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Monthly Archives: March 2013

  • Asthma could be passed down through generations

    Close to 18.9 million American adults are currently living with asthma, while more than 7 million children are also inflicted with the condition, the Centers for Disease Control and Prevention reports. Even though certain factors like air pollution have been found to play a role in the development of asthma, a new trial finds that grandmothers' smoking habits could cause their grandchildren's condition.

    The study, published in the journal Review of Obstetrics & Gynecology, discovered this after reviewing the effects nicotine had on pregnant rats. During trials, scientists found rats who were given nicotine while pregnant gave birth to asthmatic babies. These baby mice then had babies of their own when they reached adulthood, and even though they did not ingest nicotine prior to giving birth, many of their babies were born with asthma. 

    Such findings suggest that the effects of nicotine can leave "heritable epigenetic marks on the genome, which make future offspring more susceptible to respiratory conditions," according to Science Daily.

    Even though more research needs to be conducted to verify these results, parents can still help their children who suffer from asthma now. Ensuring a child has an inhaler to deal with triggers and installing air purifiers like the Airgle PurePal CleanRoom AG900 in the home can ensure youngsters breathe only fresh air while relaxing with family. 

  • Air pollution could be linked to increased addiction risk

    Air pollution increases risk for a variety of medical conditions ranging from asthma to cardiac arrest, according to a recent study by Rice University. Now, new data has discovered air pollution typically found in urban regions may also trigger a behavior similar to addiction.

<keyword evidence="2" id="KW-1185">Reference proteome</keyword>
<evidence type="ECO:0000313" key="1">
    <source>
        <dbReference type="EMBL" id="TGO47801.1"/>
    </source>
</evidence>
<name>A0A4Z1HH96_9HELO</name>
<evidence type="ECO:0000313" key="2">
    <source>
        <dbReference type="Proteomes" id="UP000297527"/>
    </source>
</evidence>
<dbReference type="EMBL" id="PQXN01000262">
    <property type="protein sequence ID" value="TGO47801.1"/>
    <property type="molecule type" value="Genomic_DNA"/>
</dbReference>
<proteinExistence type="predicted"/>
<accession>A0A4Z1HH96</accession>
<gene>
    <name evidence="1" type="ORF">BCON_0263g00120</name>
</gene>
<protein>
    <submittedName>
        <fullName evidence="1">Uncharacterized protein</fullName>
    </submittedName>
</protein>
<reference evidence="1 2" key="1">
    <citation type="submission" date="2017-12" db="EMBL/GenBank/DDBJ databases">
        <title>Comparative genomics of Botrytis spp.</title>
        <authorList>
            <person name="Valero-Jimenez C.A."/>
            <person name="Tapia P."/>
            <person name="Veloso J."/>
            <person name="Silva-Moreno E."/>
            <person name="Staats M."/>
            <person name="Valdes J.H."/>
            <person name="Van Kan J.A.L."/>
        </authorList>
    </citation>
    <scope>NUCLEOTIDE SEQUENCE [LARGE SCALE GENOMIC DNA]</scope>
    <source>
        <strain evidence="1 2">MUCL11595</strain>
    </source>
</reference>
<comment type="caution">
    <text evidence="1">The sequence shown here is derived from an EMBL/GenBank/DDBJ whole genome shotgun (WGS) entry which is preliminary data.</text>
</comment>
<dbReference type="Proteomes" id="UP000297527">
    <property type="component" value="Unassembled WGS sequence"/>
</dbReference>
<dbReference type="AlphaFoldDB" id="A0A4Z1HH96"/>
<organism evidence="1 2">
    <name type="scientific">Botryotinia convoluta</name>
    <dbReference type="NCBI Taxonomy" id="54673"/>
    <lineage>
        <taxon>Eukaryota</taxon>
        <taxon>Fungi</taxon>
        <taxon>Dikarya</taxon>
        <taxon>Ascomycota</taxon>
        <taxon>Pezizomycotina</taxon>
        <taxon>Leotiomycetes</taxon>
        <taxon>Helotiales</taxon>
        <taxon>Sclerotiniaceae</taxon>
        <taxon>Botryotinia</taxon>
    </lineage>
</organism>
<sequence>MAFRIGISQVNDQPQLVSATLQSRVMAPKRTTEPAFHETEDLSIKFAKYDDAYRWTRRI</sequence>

The study, published in the journal Environmental Health Sciences, found that baby mice who were exposed to particles found in urban air grew more impatient in waiting for treats than a second group of mice who breathed in filtered air. In fact, 43 percent of the test group of mice hit a lever for treats instead of waiting for their reward. Mice who breathed only filtered air were much more patient when it came to wanting treats. More surprisingly, adult mice exposed to air pollution did not develop impatience like their younger peers.

    Researchers believe this shows that breathing in high levels of pollutants, like those from car exhaust, could negatively affect how much self-control people have if they've breathed bad air in at a young age - possibly highlighting a link between air pollution and addictive behavior. 

    Even though more research needs to be conducted to verify these results, parents can ensure their youngsters breathe in fresh air by installing professional grade air purifiers like the Airgle PurePal Plus AG850 into their homes.

  • Certain foods could suppress allergy symptoms

    More than half of all Americans (55 percent) have at least one allergy, WebMD reports. This leads many to spend more time indoors to avoid certain symptoms. Even though staying inside, breathing in fresh air thanks to a professional grade air purifier like the Airgle PurePal MultiGas AG950 is an option, so is changing your diet to reduce your allergy-related issues. 

    WebMD reports foods that are rich in antioxidants, omega-3 fatty acids and other nutrients have been found to ease inflammation and mucus build-up caused by certain allergens in the air. 

    When it comes to breakfast, families may benefit from consuming homemade or low-sugar oatmeal paired with a full serving (1 cup) of fresh fruits to keep troublesome symptoms at bay. For lunch, sticking to a turkey or chicken sandwich made with light cream cheese and cranberry sauce may be best. Pair this meal with a side of three-bean salad to get plenty of fiber or light yogurt with fresh berries mixed in for an antioxidant punch. 

    Keep your family feeling good at dinner too, by serving up a creation of teriyaki salmon with hearty brown rice and broccoli. Eating meals that are made with fresh, vitamin-rich ingredients can keep people feeling less foggy during allergy season, letting them enjoy spending time in the great outdoors. 

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